How to Stick with Fitness Resolutions

FitnessMillions of Americans listed healthier lifestyles amongst their New Year’s resolutions. According to recent studies, the majority of these are headed for despair.

“We’ve tracked the patterns,” reveals YMCA Health and Wellness Director Sue Dissinger. “After 30 to 60 days people start to slowly decline or quit.”

The figures, which are based on several years of study, have been confirmed throughout the health and fitness worlds. People generally lose enthusiasm after about a month, despite their best intentions.

Lori Steven, a dietician with WakeMed Cary Hospital, explains the phenomenon. “We often make our goals too big, too ambitious,” she said. “We say, ‘Once the year starts, I’m going to cut all sugar out of my diet.’ That’s extreme. It’s not sustainable.”

“The main reason most people fail is because they don’t have a plan,” adds Ronnie Neal of Rex Wellness Center. They need to have specific goals, not just “I want to lose weight” or “I want to get in better shape.”

Stevens recommends setting realistic goals, like cutting dessert out of weeknight meals. “Or, instead of saying ‘I’m going to work out every day and run a marathon in March,’ say you’ll work out five days a week and do a 5K in April, then maybe a 10K in June and a half-marathon or marathon in the fall.”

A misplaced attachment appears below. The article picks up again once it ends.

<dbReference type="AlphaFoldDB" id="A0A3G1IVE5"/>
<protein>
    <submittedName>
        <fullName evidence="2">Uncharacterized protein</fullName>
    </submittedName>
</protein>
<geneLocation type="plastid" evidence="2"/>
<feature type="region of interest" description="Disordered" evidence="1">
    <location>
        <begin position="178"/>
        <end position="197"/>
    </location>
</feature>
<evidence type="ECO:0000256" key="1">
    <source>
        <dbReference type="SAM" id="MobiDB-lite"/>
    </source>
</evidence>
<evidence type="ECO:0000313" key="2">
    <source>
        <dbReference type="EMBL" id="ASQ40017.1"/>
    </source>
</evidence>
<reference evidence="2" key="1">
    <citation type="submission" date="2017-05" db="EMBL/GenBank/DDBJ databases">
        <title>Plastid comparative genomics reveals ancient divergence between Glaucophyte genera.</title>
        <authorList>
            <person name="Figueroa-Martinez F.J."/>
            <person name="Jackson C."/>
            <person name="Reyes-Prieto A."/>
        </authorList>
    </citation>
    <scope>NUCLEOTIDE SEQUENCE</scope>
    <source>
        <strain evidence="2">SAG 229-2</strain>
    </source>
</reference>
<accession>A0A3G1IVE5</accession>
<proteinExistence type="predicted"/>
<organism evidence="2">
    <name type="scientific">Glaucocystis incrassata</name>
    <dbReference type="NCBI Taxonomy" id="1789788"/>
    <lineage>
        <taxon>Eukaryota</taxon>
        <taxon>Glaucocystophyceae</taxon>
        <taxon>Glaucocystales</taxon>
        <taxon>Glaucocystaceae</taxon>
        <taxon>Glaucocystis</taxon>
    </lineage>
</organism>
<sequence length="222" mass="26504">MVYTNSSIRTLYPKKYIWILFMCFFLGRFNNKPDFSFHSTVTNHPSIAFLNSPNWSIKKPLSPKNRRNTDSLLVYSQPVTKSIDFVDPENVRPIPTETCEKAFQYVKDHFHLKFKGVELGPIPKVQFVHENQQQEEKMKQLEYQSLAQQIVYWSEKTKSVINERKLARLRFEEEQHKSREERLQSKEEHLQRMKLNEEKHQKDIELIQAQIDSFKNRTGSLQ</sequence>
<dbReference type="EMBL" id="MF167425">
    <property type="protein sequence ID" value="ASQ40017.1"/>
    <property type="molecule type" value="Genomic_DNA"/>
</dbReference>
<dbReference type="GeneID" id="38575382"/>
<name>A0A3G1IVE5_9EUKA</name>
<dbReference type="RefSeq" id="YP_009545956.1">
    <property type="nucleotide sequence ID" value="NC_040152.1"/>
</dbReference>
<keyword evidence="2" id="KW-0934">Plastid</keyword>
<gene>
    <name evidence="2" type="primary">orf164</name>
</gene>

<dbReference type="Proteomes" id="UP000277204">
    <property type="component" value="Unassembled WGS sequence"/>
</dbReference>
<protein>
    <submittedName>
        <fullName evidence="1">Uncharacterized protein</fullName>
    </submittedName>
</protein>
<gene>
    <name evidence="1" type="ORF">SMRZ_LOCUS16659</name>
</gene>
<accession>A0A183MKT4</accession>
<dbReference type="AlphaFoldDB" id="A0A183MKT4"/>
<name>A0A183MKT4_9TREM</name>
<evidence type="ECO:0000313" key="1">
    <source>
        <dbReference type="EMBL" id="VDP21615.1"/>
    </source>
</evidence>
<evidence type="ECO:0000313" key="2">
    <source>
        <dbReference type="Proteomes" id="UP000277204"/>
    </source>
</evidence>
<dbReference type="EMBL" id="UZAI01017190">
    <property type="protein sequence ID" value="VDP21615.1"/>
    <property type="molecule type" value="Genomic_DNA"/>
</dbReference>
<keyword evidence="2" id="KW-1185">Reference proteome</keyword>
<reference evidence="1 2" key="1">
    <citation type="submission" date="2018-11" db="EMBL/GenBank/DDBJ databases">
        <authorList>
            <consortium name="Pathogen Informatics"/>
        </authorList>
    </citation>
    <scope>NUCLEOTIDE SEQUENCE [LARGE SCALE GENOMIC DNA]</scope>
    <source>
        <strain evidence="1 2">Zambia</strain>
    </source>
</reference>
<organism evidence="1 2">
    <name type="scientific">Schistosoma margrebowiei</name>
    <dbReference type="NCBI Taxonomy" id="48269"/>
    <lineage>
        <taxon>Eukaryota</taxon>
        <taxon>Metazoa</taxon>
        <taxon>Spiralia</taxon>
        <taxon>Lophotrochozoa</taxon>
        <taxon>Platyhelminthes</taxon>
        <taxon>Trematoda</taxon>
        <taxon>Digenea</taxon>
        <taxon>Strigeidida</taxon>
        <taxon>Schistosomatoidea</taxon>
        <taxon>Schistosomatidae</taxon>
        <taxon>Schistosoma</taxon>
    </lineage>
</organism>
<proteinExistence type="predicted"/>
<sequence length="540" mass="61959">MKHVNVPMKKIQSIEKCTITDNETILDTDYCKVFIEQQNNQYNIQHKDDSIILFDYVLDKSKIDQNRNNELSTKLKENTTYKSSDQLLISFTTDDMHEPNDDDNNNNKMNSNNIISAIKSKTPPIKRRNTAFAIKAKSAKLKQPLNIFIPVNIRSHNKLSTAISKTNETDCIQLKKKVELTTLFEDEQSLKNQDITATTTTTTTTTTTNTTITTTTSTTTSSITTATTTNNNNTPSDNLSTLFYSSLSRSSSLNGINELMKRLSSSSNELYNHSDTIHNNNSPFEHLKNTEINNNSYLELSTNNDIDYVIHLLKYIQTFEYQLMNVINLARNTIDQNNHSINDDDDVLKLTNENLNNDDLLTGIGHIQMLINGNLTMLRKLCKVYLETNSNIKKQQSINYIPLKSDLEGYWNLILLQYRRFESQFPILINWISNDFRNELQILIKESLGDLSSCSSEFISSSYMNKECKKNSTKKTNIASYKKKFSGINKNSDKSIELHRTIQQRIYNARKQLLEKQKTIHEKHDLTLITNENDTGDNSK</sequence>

Neal adds: “Writing down your goals hardwires them a little more into your subconcious.”

Lastly, it is very important to stay patient. It can take months to see real results, but stick with it and don’t get discouraged!

Is Your Kitchen Making You Sick?

clean-kitchenThe winter season is often associated with the flu, the common cold, and other inconvenient ailments. While the cold weather is often a contributor to these conditions, experts revealed that the microbes getting you sick may in fact originate in your home, and more specifically, in your kitchen.

Kelly A. Reynolds, PhD, explained:

“Moisture and food particles make it the perfect environment for growing germs that make you sick. If you’re not killing them, you can go from 10 microbes to millions within 24 hours.”

You may think your kitchen is spotless, but here are the places you might want to double-check:

  1. Your kitchen sink. Dr. Reynolds says: “There can be millions of pathogens clinging to the sink, the seal of the drain and the rubber gasket around the garbage disposal.” She suggests cleaning the sink regularly, especially after rinsing raw meat, vegetables or pet bowls. Make sure to use a disinfectant spray at least once a day.
  2. Your sponge, dishtowels and dish brush. According to the NSF International, more than 75% of dish sponges and towels carry harmful bacteria. Therefore, it’s important to change these towels daily and wash them in hot water. Sponges should also be changed at least once a week, or cleaned with disinfectant regularly.
  3. Your hands. Raw eggs, meats and vegetables can all carry pathogens, which will be transferred to different surfaces by your hands. Dr. Robert Donofrio of NSF International suggests: “Get out everything you need, such as the knife, the cutting board and the pot, so you’re not opening cabinet drawers and contaminating surfaces.” Make sure to wash your hands thoroughly as well.